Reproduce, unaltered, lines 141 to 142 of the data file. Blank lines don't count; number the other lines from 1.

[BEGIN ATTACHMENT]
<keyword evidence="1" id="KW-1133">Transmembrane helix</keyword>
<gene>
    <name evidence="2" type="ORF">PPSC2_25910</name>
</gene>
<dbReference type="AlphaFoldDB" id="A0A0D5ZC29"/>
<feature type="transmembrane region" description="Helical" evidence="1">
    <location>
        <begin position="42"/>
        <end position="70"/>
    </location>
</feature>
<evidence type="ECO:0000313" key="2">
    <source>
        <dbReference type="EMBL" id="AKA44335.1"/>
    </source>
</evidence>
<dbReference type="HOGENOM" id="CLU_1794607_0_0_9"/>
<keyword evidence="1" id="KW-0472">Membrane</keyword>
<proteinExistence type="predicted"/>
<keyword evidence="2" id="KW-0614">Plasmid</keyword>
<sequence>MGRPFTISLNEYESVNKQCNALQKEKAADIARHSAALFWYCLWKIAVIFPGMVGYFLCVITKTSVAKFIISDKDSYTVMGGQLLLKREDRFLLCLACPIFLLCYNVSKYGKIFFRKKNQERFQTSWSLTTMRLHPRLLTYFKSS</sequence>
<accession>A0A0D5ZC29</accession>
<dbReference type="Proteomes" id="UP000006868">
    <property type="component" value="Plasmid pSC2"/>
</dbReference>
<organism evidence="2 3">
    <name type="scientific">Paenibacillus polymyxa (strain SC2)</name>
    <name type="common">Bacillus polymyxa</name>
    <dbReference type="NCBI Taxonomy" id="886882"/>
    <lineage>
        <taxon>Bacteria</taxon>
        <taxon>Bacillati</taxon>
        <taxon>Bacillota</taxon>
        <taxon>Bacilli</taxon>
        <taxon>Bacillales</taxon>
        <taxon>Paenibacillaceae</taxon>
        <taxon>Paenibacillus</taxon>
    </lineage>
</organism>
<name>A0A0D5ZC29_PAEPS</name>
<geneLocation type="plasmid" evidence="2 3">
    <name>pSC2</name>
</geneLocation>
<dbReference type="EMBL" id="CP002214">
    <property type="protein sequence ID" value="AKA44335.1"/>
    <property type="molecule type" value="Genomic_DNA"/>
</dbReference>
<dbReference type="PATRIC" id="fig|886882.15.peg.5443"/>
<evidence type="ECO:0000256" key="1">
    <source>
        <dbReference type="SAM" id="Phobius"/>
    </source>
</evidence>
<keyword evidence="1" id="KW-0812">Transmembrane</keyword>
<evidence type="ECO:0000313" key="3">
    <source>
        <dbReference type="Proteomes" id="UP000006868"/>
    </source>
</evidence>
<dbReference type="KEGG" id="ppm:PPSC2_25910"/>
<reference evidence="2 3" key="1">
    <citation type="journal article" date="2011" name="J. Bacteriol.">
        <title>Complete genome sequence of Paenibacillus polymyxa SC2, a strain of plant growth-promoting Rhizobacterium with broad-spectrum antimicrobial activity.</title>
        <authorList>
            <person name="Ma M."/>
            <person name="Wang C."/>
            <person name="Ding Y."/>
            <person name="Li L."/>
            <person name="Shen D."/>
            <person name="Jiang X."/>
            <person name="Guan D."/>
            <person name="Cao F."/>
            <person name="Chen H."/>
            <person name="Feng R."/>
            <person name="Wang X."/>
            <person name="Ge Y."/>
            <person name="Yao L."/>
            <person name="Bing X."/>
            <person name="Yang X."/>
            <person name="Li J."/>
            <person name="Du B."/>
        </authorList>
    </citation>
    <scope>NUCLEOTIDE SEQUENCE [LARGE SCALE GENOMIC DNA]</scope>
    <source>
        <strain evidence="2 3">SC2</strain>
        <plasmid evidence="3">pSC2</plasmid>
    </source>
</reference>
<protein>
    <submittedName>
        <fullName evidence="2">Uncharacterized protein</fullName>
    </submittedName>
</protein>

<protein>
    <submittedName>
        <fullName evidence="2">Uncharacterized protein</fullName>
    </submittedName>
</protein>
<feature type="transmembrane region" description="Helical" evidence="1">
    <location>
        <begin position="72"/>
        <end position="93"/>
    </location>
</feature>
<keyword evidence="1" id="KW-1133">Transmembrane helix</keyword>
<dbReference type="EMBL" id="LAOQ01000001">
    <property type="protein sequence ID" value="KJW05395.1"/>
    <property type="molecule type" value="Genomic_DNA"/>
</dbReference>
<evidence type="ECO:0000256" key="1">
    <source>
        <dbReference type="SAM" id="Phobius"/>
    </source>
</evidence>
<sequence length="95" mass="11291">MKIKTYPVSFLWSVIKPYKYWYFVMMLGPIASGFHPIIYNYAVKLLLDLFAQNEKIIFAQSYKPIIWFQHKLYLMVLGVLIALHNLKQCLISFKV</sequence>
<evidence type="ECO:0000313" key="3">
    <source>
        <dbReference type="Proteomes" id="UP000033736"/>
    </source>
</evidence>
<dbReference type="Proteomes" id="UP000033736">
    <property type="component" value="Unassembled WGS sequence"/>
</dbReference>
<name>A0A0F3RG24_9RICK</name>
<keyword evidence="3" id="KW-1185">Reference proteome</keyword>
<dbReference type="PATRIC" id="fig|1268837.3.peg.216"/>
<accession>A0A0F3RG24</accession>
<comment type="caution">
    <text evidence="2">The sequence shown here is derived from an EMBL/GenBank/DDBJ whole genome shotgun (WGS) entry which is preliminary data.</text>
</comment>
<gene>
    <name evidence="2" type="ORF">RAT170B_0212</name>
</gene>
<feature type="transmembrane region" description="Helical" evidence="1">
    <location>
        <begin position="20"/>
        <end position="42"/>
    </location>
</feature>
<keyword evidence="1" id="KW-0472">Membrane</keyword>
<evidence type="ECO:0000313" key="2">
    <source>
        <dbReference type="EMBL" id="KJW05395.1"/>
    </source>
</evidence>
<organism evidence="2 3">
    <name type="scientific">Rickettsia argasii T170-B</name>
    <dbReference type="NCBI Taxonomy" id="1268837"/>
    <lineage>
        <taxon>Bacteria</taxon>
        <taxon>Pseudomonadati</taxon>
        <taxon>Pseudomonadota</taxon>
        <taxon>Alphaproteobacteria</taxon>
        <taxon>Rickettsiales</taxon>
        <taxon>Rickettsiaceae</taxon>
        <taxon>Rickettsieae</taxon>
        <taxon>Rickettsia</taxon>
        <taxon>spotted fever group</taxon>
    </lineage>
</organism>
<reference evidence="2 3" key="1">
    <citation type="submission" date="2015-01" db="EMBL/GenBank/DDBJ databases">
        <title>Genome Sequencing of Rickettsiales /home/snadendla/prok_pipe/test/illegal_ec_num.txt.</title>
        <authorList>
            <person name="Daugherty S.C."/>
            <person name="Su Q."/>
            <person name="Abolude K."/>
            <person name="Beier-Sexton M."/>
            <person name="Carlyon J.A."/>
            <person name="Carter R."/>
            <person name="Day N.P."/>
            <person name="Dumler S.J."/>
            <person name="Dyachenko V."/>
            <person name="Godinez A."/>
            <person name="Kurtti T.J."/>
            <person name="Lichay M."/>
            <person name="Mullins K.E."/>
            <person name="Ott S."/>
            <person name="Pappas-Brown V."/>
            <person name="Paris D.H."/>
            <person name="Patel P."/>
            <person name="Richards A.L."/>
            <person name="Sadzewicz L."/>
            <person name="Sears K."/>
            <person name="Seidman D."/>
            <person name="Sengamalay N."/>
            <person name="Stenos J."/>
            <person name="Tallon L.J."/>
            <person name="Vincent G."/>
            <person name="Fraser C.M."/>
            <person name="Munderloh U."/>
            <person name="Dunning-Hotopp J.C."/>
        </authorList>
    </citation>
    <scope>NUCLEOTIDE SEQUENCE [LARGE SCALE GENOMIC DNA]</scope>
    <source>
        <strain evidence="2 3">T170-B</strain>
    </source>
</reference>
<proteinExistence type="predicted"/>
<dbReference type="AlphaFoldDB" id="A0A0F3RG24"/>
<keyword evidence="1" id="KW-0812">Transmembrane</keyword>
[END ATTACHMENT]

<keyword evidence="1" id="KW-0472">Membrane</keyword>
<evidence type="ECO:0000313" key="2">